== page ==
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VOL. 126 | NO. 74 | Friday, April 15, 2011

Court Overturns Ford Corruption Conviction

By Bill Dries

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Former state Sen. John Ford’s federal TennCare fraud and corruption convictions were tossed Thursday morning by the Sixth U.S. Circuit Court of Appeals.

The court specifically found that Ford’s failure to disclose that he was working as a consultant for a TennCare contractor while he was a state senator voting on policies governing TennCare wasn’t a matter for the federal courts. It was instead a matter for state government, the court ruled.

A recent U.S. Supreme Court ruling on the use of the “honest services” federal statute also figured prominently in a ruling that could mean Ford will be released from prison sometime in 2012 or 2013 instead of 2025.

“The (state) Senate and (state) election registry likely could have exercised authority in this situation,” the ruling by the three-judge panel concluded. “They could have reprimanded Ford or exacted some equitable remedy, but no federal entity had similar authority in this situation.”

Ford worked as a consultant for Omnicare, a subsidiary of United American Healthcare Corp. Omnicare paid him $17,000 initially and $8,500 a month for what it and Ford said were regular consultations about business outside Tennessee. The monthly payment was upped to $10,000 in early 2004.

At the same time, Omnicare was a managed care organization providing health care services to TennCare recipients.

Ford was also 40 percent owner of Managed Care Services Group, which consulted for Doral Dental Services of Tennessee. Doral won a dental care carve out in the TennCare program.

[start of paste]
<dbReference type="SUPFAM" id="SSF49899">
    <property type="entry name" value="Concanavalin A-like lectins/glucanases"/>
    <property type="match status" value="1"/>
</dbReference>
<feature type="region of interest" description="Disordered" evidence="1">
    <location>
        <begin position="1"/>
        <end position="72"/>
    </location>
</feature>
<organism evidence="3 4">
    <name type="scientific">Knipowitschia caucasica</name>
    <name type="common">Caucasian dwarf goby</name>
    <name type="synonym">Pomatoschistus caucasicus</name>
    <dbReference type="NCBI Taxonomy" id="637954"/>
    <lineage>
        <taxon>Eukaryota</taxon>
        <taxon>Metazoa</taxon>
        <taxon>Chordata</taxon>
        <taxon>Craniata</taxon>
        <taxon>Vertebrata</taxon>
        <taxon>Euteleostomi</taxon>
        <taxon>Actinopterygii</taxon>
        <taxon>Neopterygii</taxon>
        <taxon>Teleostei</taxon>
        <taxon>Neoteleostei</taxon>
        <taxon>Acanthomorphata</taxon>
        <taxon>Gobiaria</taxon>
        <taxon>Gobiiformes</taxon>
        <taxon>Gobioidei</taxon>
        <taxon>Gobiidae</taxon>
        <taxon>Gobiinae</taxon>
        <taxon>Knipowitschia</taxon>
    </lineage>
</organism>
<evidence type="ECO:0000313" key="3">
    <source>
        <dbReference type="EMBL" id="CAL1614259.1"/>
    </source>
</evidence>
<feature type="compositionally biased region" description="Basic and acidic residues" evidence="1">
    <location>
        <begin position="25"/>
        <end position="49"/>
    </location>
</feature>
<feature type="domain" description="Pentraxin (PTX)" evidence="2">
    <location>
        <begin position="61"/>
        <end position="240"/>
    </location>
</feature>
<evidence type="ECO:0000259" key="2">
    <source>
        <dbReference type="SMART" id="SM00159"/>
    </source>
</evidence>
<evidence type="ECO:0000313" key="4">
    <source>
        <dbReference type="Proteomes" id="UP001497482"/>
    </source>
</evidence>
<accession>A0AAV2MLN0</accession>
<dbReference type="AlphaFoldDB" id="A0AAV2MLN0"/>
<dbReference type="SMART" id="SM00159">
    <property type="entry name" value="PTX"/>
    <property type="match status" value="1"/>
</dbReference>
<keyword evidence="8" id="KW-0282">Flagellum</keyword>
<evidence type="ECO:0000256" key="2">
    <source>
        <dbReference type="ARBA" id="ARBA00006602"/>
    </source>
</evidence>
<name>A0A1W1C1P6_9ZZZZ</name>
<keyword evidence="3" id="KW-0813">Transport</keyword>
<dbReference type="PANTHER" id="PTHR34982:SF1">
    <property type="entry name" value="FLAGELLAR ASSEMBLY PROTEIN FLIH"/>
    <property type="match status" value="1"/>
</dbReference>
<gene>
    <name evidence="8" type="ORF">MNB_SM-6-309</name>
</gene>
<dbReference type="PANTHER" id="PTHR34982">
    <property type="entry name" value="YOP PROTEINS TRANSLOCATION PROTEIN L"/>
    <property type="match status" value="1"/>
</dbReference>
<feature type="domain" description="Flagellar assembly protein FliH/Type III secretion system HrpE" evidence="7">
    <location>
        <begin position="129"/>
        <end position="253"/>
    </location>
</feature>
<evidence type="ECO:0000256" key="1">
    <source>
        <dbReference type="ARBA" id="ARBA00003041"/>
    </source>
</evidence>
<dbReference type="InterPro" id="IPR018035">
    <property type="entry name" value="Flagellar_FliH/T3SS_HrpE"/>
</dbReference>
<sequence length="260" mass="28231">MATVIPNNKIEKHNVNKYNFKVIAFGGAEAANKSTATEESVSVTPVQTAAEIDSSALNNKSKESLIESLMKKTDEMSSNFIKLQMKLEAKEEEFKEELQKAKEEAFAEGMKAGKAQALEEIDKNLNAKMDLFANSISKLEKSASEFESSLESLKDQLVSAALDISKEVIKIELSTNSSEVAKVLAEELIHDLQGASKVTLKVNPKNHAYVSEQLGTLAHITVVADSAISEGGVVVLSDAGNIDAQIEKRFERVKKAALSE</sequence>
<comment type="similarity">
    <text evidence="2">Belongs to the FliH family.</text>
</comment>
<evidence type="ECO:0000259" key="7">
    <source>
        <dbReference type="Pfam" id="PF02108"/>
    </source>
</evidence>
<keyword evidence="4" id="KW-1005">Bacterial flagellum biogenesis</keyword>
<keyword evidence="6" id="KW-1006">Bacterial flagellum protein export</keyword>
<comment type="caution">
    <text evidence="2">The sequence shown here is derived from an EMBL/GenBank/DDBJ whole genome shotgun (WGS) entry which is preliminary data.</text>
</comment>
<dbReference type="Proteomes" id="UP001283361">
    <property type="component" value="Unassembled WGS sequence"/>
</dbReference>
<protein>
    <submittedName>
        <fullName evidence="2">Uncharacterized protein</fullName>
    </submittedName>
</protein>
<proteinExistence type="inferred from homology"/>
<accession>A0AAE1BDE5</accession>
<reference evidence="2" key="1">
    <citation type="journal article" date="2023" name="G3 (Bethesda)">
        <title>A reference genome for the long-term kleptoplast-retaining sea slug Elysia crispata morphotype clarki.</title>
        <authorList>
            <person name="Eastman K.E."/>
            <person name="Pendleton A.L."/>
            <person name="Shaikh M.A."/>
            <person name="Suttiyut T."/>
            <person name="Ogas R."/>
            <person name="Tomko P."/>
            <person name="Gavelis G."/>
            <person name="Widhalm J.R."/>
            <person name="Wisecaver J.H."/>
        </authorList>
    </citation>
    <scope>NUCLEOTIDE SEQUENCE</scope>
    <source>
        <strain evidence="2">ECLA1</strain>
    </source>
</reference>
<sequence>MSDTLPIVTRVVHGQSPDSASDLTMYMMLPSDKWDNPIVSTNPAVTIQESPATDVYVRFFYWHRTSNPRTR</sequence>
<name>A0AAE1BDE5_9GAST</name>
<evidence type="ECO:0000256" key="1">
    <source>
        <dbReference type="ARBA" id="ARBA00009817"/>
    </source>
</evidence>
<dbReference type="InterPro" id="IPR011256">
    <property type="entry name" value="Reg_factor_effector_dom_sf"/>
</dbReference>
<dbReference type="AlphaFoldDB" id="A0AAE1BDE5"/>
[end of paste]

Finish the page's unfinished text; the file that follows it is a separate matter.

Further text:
TennCare is Tennessee’s version of Medicaid. It is funded mostly with federal dollars and the program is allowed to exist through a federal waiver. It was that federal connection that prosecutors in Nashville rested their case on.

The appeals court didn’t agree.

“Ford did not owe a duty to an entity directly contracted with a federal agency,” the ruling reads. “There was an intermediary – Omnicare – separating Ford from TennCare.”

The ruling seems to raise questions about the ability of state government to police conflicts of interest.

“Although Omnicare had a contractual duty to not pay Tennessee officials and to prevent benefits from flowing to them, Ford was not bound by that duty,” the court ruled. “Therefore, Ford did not owe TennCare a contractual duty to report his financial interests with Omnicare. The only reporting duties owed by Ford in this case were owed to the (state) Senate and (state) election registry.”

The court also ruled that prosecutors’ use of the federal honest services statute was not in line with a recent U.S. Supreme Court decision that held the law can only be used to cover “bribery and kickback schemes.”

The appeals court ruled Thursday that Ford’s wire fraud conviction in the Nashville case doesn’t involve the honest services statute because the offense wasn’t corruption but a failure to disclose his financial interests.

Ford is serving a five-and-a-half-year prison term for bribery in an unrelated Memphis corruption case that stemmed from the 2005 Tennessee Waltz corruption sting. FBI agents posing as corrupt business executives recorded Ford taking money to sponsor and draft legislation.

That conviction is unaffected by Thursday’s appeals court ruling.

Ford’s indictment in the scandal that snared four other state legislators including two others from Memphis prompted Ford to resign the Senate seat he had held since 1975, as he awaited trial in Memphis.

The Memphis jury convicted Ford on one count of bribery and Ford began serving that sentence in early 2008.

As he was in prison on that conviction, Ford was tried in Nashville and convicted on all counts and sentenced to an additional 14 years in prison.

Ford’s storied and long political career is part of the saga of the city’s most powerful political family.

He is the brother of former U.S. Rep. Harold Ford Sr. and the uncle of former U.S. Rep. Harold Ford Jr.

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